Advantages/Limitations

  • Mainly student-centered
  • Role of teacher shifts to facilitator, supporter, resource person
  • Teacher monitors progress to determine when intervention or another approach is required
  • Activating student interest and curiosity
  • Developing creativity and interpersonal skills and strategies
  • Exploring diverse possibilities
  • Forming hypotheses and developing concepts
  • Solving problems
  • Drawing inferences
Students:
  • Observing
  • Investigating
  • Inquiring and researching
  • Jigsaw groups
  • Problem solving
  • Reading and viewing or meaning
  • Reflective discussion
  • Gallery walks
  • Concept mapping
  • Students learn effectively from active involvement
  • Allows for high degree of differentiation and pursuit of individual interests
  • Teacher requires excellent facilitation and organizational skills
  • Focused instruction of content and concepts may be difficult to integrate

 

Instructional Approaches: Roles, Purposes, and Methods

- Interactive Instruction -

Roles

Purposes/Uses

Methods

Advantages/Limitations

  • Student-centered
  • Teacher forms groups, teaches and guides small-group skills and strategies
  • Activating student interest and curiosity
  • Developing creativity and interpersonal skills and strategies
  • Exploring diverse possibilities
  • Forming hypotheses and developing concepts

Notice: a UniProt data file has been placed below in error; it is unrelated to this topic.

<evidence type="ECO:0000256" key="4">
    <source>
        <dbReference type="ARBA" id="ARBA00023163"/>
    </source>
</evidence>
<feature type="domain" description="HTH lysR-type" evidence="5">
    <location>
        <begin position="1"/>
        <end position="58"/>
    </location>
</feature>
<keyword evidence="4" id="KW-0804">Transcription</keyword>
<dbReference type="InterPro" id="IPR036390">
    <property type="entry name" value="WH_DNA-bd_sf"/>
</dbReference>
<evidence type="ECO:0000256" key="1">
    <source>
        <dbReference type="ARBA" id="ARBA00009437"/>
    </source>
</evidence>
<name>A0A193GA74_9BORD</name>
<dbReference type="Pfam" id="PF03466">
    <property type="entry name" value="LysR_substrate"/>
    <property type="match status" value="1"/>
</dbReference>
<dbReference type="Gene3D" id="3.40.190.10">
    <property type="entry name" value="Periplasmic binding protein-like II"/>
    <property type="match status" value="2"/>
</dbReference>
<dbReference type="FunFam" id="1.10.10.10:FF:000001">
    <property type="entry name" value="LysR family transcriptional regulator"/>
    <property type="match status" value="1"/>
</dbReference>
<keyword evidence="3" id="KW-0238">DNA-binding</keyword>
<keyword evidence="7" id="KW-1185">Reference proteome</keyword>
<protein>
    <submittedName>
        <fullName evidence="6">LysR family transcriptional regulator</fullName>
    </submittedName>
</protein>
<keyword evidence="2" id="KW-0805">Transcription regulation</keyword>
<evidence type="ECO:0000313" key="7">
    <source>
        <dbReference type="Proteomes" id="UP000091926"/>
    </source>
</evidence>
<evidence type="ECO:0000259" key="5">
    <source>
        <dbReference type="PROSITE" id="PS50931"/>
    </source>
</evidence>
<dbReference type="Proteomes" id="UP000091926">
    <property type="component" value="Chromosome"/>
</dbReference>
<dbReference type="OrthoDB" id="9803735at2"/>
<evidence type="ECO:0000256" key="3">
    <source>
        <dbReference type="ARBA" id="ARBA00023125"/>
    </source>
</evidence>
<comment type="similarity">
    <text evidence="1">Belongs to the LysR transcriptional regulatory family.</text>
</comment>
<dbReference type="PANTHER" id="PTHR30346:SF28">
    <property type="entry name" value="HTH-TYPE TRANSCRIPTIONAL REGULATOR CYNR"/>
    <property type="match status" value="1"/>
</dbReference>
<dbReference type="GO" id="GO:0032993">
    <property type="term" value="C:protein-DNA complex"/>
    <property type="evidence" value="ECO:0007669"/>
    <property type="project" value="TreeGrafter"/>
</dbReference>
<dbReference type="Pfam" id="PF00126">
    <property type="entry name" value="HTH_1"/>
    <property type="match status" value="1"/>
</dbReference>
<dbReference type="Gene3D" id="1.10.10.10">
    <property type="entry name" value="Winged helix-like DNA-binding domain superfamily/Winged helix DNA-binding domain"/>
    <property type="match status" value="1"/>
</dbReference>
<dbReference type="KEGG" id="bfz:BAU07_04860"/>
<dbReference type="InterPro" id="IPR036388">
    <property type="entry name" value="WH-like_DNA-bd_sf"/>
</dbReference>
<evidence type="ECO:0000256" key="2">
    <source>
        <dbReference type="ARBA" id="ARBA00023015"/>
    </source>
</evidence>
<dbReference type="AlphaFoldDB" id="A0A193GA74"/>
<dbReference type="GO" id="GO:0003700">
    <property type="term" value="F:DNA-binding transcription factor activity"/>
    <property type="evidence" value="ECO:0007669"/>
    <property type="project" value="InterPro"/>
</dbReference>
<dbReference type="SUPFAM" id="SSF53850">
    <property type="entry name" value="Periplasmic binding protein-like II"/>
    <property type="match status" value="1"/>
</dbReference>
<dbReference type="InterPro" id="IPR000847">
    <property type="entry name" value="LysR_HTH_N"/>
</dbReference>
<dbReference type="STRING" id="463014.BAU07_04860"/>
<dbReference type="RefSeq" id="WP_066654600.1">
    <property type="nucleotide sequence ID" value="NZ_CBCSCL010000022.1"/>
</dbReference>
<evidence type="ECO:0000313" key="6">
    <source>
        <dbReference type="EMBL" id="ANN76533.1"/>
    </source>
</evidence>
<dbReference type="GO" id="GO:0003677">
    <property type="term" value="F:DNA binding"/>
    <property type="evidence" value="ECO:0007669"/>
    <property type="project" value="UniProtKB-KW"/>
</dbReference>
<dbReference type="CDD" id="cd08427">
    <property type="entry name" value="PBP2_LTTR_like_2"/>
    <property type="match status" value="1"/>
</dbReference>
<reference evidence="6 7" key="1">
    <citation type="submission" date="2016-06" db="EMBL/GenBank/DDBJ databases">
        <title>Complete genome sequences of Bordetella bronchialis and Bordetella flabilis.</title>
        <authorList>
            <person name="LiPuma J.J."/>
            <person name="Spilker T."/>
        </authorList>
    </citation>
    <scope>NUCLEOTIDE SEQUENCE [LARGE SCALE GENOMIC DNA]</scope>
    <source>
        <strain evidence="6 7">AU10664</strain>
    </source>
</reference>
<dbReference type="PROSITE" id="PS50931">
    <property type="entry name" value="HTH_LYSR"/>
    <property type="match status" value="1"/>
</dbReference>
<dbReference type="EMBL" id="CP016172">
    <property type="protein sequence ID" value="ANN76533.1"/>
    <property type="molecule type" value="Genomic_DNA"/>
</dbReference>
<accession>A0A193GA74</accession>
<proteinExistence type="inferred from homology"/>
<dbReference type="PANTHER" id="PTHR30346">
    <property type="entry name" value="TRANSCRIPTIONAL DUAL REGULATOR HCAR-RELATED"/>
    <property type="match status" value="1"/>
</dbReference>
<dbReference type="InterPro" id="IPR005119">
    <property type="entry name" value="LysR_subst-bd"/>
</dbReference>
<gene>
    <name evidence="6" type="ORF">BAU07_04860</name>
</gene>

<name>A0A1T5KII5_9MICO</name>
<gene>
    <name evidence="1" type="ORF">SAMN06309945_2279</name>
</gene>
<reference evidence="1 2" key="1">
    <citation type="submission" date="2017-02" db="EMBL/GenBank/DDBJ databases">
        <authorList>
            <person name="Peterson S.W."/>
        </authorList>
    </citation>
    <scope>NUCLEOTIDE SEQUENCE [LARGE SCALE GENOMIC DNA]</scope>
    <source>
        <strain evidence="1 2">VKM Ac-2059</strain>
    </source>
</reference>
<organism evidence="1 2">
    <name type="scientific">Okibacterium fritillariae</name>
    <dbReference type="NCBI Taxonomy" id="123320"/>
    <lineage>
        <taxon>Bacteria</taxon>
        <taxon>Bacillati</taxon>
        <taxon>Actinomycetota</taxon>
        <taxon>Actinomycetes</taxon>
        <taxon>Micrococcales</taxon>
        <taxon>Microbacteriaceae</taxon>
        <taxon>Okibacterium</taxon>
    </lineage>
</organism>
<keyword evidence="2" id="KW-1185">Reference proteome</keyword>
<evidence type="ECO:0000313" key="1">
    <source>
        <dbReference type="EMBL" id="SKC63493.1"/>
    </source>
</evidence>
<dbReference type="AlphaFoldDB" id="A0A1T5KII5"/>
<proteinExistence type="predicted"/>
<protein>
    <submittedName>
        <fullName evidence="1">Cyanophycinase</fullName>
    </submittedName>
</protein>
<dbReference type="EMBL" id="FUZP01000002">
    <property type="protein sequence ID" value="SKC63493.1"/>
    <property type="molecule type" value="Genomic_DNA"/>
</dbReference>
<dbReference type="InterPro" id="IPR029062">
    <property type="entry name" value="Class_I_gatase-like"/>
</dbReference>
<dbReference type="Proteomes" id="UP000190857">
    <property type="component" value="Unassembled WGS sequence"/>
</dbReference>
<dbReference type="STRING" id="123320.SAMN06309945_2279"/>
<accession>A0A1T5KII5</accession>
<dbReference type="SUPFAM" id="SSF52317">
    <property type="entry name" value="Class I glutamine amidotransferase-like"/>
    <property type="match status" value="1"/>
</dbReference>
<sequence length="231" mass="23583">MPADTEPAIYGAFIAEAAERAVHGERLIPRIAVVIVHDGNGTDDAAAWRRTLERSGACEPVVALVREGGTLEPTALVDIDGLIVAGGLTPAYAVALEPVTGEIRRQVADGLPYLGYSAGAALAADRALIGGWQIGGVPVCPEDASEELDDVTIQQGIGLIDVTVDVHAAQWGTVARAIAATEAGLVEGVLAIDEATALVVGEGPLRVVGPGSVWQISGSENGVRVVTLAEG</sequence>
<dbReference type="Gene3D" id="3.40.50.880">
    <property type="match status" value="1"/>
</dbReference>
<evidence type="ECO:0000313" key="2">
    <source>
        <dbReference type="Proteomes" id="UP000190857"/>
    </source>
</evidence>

• Solving problems
  • Drawing inferences
Students:
  • Discussing
  • Sharing
  • Generating alternative ways of thinking and feeling
  • Debates
  • Role-playing
  • Panels
  • Brainstorming
  • Peer conferencing
  • Co-operative learning groups
  • Problem solving
  • Talking circles
  • Peer editing
  • Interviewing
  • Student motivation and learning increase through active involvement in groups
  • Teacher’s knowledge and skill in forming groups, instructing, and guiding group dynamics are important to the success of this approach
  • Effective in assisting students’ development of life skills in co-operation and collaboration

Phases of Learning

When preparing instructional plans and goals, many teachers find it helpful to consider three learning phases:

These phases are not entirely linear but are a useful way of thinking and planning. A variety of activating, acquiring, and applying strategies are discussed in Success for All Learners: A Handbook on Differentiating Instruction (Manitoba Education and Training, 1996).